Julia Carrie Wong, writing for The Guardian:
The social network is now officially available in 111 languages. The rules that govern what users can or cannot post on the site – on crucial issues ranging from hate speech and incitement, to violence to health misinformation and self-harm – had only been translated into 41 languages as of April 2019, according to an investigation by Reuters. The company’s 15,000 content moderators were fluent in just about 50 languages, and the company’s much-vaunted automated tools that are supposed to detect dangerous content only worked in about 30.
Facebook is choosing growth over safety.
Nothing says “we care about moderation” like expanding into an area, translating your site, but not bothering to translate your moderation policy or having moderators on hand who can read the languages being used on your network.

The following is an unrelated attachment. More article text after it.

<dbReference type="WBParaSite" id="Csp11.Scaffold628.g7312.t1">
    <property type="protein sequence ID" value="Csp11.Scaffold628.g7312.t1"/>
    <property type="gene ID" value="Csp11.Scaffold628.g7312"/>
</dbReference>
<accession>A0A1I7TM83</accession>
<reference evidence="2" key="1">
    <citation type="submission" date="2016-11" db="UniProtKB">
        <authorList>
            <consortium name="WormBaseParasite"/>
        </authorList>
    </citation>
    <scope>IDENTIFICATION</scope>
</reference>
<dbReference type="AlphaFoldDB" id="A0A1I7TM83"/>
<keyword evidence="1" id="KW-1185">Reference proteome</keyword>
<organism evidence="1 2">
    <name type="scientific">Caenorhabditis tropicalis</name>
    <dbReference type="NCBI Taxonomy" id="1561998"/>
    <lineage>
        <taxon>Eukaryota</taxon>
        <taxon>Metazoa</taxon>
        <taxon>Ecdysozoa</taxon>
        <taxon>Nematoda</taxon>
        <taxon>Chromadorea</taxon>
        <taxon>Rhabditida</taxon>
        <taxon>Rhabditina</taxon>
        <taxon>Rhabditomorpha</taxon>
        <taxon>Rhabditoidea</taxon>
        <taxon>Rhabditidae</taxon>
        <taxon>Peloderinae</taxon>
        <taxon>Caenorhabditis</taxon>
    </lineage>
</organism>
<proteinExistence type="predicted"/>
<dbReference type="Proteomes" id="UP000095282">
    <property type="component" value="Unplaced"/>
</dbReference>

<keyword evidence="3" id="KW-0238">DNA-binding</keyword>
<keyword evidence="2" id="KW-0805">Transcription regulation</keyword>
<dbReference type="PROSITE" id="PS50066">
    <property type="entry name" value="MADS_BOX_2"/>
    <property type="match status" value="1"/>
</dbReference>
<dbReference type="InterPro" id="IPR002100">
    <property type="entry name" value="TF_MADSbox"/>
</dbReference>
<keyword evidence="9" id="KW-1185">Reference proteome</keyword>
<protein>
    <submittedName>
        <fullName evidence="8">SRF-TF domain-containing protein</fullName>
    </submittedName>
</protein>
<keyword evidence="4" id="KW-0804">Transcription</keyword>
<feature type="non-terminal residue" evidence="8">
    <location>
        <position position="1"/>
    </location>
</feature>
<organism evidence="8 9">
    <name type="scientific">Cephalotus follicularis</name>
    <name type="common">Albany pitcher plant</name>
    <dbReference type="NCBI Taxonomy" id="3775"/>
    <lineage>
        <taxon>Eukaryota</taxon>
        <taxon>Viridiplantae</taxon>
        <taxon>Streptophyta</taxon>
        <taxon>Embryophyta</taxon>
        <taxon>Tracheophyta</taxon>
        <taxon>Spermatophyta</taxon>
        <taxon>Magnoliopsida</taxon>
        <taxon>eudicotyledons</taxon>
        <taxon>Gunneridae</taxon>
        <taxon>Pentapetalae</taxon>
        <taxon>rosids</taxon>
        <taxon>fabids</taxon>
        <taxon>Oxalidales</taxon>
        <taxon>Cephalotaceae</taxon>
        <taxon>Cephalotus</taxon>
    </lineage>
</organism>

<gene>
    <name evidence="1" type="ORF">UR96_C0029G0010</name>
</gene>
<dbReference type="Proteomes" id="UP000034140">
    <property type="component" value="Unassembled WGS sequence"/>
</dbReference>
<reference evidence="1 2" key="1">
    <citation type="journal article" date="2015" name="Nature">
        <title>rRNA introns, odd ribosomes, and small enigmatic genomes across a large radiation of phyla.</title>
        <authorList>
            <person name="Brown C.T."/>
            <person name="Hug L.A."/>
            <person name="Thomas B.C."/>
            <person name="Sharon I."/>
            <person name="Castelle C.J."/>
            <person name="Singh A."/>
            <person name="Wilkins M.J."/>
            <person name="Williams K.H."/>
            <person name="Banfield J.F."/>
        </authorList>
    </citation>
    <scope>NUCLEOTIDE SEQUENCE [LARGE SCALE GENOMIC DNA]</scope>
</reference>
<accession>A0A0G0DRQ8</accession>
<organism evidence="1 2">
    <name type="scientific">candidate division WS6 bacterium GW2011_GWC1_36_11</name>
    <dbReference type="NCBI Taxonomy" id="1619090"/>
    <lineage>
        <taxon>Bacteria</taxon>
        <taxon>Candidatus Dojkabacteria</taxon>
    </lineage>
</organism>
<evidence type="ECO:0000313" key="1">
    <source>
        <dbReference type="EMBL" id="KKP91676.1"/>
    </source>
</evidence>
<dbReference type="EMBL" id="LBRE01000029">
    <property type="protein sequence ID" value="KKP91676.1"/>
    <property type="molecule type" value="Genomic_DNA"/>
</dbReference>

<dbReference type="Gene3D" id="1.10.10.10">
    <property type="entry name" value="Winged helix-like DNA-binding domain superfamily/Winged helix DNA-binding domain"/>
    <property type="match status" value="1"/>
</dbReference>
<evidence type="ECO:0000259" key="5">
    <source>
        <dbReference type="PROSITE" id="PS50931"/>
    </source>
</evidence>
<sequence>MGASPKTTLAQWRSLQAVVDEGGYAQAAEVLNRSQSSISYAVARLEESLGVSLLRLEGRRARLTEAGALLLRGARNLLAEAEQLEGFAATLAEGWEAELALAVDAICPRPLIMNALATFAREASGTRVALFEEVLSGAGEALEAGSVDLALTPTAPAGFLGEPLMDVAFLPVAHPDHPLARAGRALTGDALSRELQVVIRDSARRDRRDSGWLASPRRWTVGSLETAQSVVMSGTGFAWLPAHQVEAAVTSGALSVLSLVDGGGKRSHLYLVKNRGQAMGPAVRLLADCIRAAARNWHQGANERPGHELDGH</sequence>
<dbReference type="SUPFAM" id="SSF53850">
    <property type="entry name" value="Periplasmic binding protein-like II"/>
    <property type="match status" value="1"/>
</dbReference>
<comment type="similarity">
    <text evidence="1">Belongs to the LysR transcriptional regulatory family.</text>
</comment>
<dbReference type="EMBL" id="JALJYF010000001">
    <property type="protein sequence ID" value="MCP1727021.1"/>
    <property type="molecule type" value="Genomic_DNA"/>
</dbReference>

Two quick reminders, drawn from Wong’s article:
First, Facebook has been implicated in ethnic cleansing in Myanmar. And the anti-Muslim riots in Sri Lanka. In both cases, language barriers were a problem.
And second, Facebook has seen $69 billion in net profit since 2010.
Facebook has expanded into areas – some of which are volatile – that it doesn’t understand without providing the tools needed to moderate whatever’s posted.
This isn’t just an oversight. It’s a choice. It’s an denial of responsibility. And it’s a failure to protect people.